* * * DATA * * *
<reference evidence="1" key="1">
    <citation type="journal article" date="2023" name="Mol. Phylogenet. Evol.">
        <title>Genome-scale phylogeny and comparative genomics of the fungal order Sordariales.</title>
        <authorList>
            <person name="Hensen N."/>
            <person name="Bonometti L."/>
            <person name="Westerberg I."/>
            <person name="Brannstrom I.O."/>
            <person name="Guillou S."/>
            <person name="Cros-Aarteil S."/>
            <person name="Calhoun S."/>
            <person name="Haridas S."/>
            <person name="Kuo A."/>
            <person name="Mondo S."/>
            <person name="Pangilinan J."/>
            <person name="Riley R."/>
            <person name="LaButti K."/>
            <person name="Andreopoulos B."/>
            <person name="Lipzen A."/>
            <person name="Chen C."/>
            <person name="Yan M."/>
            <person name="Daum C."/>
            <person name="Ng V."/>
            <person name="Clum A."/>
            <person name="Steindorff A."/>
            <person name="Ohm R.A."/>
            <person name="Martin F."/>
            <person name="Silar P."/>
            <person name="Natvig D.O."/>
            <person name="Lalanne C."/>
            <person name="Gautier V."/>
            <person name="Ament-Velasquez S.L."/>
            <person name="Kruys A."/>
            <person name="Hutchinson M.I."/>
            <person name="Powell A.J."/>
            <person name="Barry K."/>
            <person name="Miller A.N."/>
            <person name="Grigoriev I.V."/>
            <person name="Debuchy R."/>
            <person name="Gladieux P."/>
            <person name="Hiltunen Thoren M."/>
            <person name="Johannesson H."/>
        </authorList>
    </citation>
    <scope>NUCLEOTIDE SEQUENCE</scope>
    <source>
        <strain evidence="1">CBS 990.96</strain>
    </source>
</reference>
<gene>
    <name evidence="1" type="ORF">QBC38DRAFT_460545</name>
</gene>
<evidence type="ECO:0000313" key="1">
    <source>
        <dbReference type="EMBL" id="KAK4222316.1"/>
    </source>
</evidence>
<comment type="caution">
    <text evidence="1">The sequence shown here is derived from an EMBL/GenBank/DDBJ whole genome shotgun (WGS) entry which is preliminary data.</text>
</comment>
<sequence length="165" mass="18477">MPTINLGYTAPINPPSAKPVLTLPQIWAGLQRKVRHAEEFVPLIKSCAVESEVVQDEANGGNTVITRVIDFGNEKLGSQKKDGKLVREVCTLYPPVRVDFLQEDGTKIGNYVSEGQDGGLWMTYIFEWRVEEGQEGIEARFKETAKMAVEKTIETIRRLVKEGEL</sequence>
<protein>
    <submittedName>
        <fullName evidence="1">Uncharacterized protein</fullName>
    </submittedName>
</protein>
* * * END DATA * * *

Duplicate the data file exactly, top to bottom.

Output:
<reference evidence="1" key="1">
    <citation type="journal article" date="2023" name="Mol. Phylogenet. Evol.">
        <title>Genome-scale phylogeny and comparative genomics of the fungal order Sordariales.</title>
        <authorList>
            <person name="Hensen N."/>
            <person name="Bonometti L."/>
            <person name="Westerberg I."/>
            <person name="Brannstrom I.O."/>
            <person name="Guillou S."/>
            <person name="Cros-Aarteil S."/>
            <person name="Calhoun S."/>
            <person name="Haridas S."/>
            <person name="Kuo A."/>
            <person name="Mondo S."/>
            <person name="Pangilinan J."/>
            <person name="Riley R."/>
            <person name="LaButti K."/>
            <person name="Andreopoulos B."/>
            <person name="Lipzen A."/>
            <person name="Chen C."/>
            <person name="Yan M."/>
            <person name="Daum C."/>
            <person name="Ng V."/>
            <person name="Clum A."/>
            <person name="Steindorff A."/>
            <person name="Ohm R.A."/>
            <person name="Martin F."/>
            <person name="Silar P."/>
            <person name="Natvig D.O."/>
            <person name="Lalanne C."/>
            <person name="Gautier V."/>
            <person name="Ament-Velasquez S.L."/>
            <person name="Kruys A."/>
            <person name="Hutchinson M.I."/>
            <person name="Powell A.J."/>
            <person name="Barry K."/>
            <person name="Miller A.N."/>
            <person name="Grigoriev I.V."/>
            <person name="Debuchy R."/>
            <person name="Gladieux P."/>
            <person name="Hiltunen Thoren M."/>
            <person name="Johannesson H."/>
        </authorList>
    </citation>
    <scope>NUCLEOTIDE SEQUENCE</scope>
    <source>
        <strain evidence="1">CBS 990.96</strain>
    </source>
</reference>
<gene>
    <name evidence="1" type="ORF">QBC38DRAFT_460545</name>
</gene>
<evidence type="ECO:0000313" key="1">
    <source>
        <dbReference type="EMBL" id="KAK4222316.1"/>
    </source>
</evidence>
<comment type="caution">
    <text evidence="1">The sequence shown here is derived from an EMBL/GenBank/DDBJ whole genome shotgun (WGS) entry which is preliminary data.</text>
</comment>
<sequence length="165" mass="18477">MPTINLGYTAPINPPSAKPVLTLPQIWAGLQRKVRHAEEFVPLIKSCAVESEVVQDEANGGNTVITRVIDFGNEKLGSQKKDGKLVREVCTLYPPVRVDFLQEDGTKIGNYVSEGQDGGLWMTYIFEWRVEEGQEGIEARFKETAKMAVEKTIETIRRLVKEGEL</sequence>
<protein>
    <submittedName>
        <fullName evidence="1">Uncharacterized protein</fullName>
    </submittedName>
</protein>